It’s Christmas Day in 1560, and a group of Spanish conquistadors descends from the Incan Highlands in search of El Dorado, the “lost city of gold” — a legend invented by the Incans as a deterrent. By New Year’s Eve, provisions are low and a scout mission is sent ahead, ordered to return to camp within a week with word of what lies ahead, or be considered lost. Facing the base conditions of the Amazon, nature — as director Werner Herzog has noted — always hits back, and mercurial second-in-command officer Don Lope de Aguirre (Klaus Kinski) becomes consumed with visions of domination and leads his army on a doomed quest into oblivion.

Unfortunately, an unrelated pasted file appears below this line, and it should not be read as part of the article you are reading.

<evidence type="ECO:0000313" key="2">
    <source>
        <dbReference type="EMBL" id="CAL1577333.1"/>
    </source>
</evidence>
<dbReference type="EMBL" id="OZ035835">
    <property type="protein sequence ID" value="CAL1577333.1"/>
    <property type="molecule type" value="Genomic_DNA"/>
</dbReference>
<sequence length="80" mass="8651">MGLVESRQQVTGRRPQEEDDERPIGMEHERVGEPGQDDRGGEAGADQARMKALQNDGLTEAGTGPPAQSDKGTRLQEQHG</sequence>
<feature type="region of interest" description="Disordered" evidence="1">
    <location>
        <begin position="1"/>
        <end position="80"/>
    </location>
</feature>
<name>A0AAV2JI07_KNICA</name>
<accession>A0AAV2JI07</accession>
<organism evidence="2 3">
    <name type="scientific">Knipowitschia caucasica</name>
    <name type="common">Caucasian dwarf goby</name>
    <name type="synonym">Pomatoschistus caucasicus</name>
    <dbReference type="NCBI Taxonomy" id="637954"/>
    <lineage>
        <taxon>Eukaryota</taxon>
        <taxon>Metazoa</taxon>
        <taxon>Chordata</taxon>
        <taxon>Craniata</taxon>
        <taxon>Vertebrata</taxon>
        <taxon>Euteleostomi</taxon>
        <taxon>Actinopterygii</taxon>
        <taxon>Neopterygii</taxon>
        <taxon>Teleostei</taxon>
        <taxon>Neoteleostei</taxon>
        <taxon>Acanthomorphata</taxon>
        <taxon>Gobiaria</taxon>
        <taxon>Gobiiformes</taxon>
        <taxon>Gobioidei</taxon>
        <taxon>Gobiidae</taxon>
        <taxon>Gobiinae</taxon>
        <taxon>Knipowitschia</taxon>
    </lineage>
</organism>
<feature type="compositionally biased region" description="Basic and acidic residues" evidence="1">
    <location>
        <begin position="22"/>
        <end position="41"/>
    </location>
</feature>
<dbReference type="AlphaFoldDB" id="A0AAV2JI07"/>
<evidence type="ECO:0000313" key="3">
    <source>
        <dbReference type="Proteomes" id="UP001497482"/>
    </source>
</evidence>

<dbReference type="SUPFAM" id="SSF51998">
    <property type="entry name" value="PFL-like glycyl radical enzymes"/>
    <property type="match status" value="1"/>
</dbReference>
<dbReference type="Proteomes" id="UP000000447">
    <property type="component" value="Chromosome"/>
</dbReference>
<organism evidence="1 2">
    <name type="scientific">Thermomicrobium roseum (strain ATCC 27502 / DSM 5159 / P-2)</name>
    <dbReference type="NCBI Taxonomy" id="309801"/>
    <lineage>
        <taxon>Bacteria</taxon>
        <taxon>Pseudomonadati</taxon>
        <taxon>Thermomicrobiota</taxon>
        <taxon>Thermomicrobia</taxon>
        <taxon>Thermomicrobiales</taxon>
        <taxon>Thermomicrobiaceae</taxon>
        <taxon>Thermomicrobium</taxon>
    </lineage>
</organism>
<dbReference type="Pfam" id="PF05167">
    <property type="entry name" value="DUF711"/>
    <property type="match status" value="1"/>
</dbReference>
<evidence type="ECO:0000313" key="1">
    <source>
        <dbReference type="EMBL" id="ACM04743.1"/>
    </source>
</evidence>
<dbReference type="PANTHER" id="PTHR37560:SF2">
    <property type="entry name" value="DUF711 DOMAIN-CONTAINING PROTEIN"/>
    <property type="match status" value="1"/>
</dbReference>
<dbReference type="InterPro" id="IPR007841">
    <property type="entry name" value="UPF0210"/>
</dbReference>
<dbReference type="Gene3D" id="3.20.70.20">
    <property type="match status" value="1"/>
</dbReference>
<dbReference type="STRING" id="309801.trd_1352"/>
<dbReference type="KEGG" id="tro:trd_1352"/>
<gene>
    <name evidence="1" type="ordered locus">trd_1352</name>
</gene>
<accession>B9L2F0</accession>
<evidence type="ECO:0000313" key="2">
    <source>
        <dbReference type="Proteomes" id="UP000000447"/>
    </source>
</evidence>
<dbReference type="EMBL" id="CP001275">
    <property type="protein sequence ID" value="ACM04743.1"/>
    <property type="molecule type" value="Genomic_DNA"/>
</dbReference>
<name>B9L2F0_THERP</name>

The musical score by progressive German band Popol Vuh — the first of many collaborations between the band and director — sets the tone, leading man Klaus Kinski brings the unhinged, white-hot fury, and director Werner Herzog shapes the madness into a lasting epic of mythological status — and a pocket-sized predecessor to the likes of APOCALYPSE NOW, PREDATOR, and so on.
“Not just a great movie but an essential one.” —J. Hoberman, Village Voice “A splendid and haunting work.” —Vincent Canby, New York Times (1977) “One of the great haunting visions of the cinema.” —Roger Ebert, Chicago Sun-Times